ISTANBUL/ABOARD AIR FORCE ONE (Reuters) - President Barack Obama will hold informal talks with Turkish President Tayyip Erdogan in Washington this week, the White House said on Tuesday, dismissing suggestions that the lack of a formal meeting represented a snub to Ankara.
Erdogan will be among more than 50 world leaders attending a Nuclear Security Summit in Washington on Thursday and Friday, during which time he is due to have a formal meeting with Vice President Joe Biden.
There had been intense speculation in the Turkish media over whether Obama would meet Erdogan, with some suggesting a failure to do so would mark a deliberate U.S. snub amid differences over Syria and Washington’s concerns over the direction of Turkey’s domestic policies.
At a news conference in Istanbul before leaving for the United States earlier on Tuesday, Erdogan said a meeting with Obama at the nuclear summit was planned, although he said he did not know how long it would last.
Biden’s office later said the vice president would host Erdogan for a meeting on Thursday in Washington.
“I would expect that over the course of the visit, the president will have an opportunity at some point to have at least an informal discussion with President Erdogan,” White House spokesman Josh Earnest told reporters traveling with Obama.
Earnest said the lack of a formal meeting should not be interpreted as a snub, noting Biden’s planned meeting with Erdogan as well as the large number of foreign leaders due to attend the summit.
“There obviously is a lot of important work to do with our allies in Turkey ... It also includes continuing to intensify our coordination on key aspects of our counter-ISIL strategy, including ramped-up efforts to secure the Turkey-Syria border,” he said.
ISIL is another name for the Sunni militant group Islamic State. Turkey, a NATO member, is part of the U.S.-led coalition fighting Islamic State in Syria and Iraq.
Though allies, Washington and Ankara are sharply divided over a Kurdish militia in northern Syria. The militia has enjoyed U.S. military support but Turkey, which has a large ethnic Kurdish minority in its conflict-riven southeast region, sees it as a threat to its own national security.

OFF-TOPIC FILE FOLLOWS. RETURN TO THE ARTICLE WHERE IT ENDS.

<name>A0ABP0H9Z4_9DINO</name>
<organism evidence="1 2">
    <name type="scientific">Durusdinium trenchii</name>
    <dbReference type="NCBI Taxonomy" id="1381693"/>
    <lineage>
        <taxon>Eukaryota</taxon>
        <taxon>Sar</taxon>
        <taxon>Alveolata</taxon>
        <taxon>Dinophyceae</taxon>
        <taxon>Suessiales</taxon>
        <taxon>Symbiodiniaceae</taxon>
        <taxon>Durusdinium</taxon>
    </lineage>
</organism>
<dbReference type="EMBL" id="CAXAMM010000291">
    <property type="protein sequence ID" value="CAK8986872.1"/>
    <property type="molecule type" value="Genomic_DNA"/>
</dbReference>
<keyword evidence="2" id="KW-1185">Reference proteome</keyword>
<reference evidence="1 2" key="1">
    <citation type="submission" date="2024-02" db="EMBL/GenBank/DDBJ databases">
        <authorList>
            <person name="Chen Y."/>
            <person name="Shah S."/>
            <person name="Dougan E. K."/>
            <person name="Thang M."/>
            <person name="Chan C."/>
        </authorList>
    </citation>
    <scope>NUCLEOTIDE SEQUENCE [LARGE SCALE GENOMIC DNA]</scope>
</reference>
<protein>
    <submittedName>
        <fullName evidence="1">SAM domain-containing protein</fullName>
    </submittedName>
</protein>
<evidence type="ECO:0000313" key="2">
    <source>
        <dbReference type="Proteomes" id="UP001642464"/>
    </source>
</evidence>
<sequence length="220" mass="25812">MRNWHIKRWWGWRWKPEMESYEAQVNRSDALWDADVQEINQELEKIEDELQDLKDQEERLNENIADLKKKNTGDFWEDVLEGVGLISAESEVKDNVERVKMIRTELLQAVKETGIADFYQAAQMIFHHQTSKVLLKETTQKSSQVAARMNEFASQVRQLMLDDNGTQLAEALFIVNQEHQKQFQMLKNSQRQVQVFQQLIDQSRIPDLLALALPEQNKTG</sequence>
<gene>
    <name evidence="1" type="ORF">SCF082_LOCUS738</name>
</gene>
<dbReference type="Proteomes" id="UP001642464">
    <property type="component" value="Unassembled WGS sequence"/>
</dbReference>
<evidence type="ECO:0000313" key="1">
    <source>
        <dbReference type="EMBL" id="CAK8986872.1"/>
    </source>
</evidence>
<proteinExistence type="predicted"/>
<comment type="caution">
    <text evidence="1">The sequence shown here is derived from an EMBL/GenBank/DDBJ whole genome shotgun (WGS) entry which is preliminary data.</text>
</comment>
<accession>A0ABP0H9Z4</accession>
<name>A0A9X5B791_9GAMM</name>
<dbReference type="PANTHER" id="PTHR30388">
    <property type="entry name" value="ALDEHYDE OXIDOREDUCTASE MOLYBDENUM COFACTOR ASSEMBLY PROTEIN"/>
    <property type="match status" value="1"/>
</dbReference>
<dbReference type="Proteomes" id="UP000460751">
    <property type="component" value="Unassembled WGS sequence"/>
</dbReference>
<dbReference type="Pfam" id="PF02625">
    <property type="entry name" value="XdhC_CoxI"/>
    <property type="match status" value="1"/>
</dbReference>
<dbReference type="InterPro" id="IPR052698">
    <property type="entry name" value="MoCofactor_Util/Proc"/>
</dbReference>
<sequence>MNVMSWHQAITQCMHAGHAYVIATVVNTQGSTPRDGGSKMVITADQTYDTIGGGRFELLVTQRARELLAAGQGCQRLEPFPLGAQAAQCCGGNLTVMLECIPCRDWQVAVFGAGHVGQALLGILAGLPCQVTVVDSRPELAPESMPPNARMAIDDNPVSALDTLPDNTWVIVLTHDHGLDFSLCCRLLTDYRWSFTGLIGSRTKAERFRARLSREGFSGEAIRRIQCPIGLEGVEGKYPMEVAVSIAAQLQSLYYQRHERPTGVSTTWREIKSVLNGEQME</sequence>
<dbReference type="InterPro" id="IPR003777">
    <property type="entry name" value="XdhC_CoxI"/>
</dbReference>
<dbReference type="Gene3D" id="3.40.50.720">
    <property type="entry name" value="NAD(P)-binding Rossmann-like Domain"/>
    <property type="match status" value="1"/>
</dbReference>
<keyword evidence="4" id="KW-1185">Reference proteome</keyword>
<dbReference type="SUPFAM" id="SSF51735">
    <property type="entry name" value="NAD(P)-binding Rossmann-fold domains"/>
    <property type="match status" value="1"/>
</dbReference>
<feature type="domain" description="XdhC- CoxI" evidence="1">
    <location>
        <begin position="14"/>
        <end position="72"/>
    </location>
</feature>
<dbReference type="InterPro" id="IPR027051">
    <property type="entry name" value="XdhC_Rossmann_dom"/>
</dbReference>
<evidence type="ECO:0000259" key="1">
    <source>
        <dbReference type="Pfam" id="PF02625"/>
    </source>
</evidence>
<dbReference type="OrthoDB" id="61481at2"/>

One U.S. official, speaking on condition of anonymity, acknowledged there were strains between the United States and Turkey on a range of issues, but added that Washington regards Ankara’s assistance as essential to fighting Islamic State.
The United States has also grown increasingly critical of Turkey’s record on freedom of expression. Biden said during a visit in January that Turkey was setting a poor example in intimidating media and accusing academics of treason.
Erdogan, meanwhile, said on Tuesday he wanted U.S. authorities to take steps against a network of schools run by a movement affiliated with Islamic preacher Fethullah Gulen, a U.S.-based Turkish cleric whom he has accused of running a “parallel” state and of plotting to overthrow him.
Gulen, whose network of followers runs schools worldwide, was once an ally of Erdogan. But the two publicly fell out after police and prosecutors Erdogan saw as sympathetic to Gulen launched a graft investigation that touched on the Turkish leader’s inner circle in 2013.
Gulen, who faces terrorism charges in Turkey, denies that his followers sought to topple Erdogan.
Erdogan has said the arrest last week in Florida of a Turkish-Iranian gold trader who was at the center of that graft investigation is not a concern for Turkey.
“The real money launderers are there (in the United States). Have the authorities taken any steps towards them?” Erdogan said, in reference to Gulen’s network.
Additional reporting by Roberta Rampton and Arshad Mohammed in Washington; Can Sezer, Ayla Jean Yackley and Akin Aytekin in Istanbul; Writing by Nick Tattersall and David Dolan; Editing by Tom Heneghan and Gareth Jones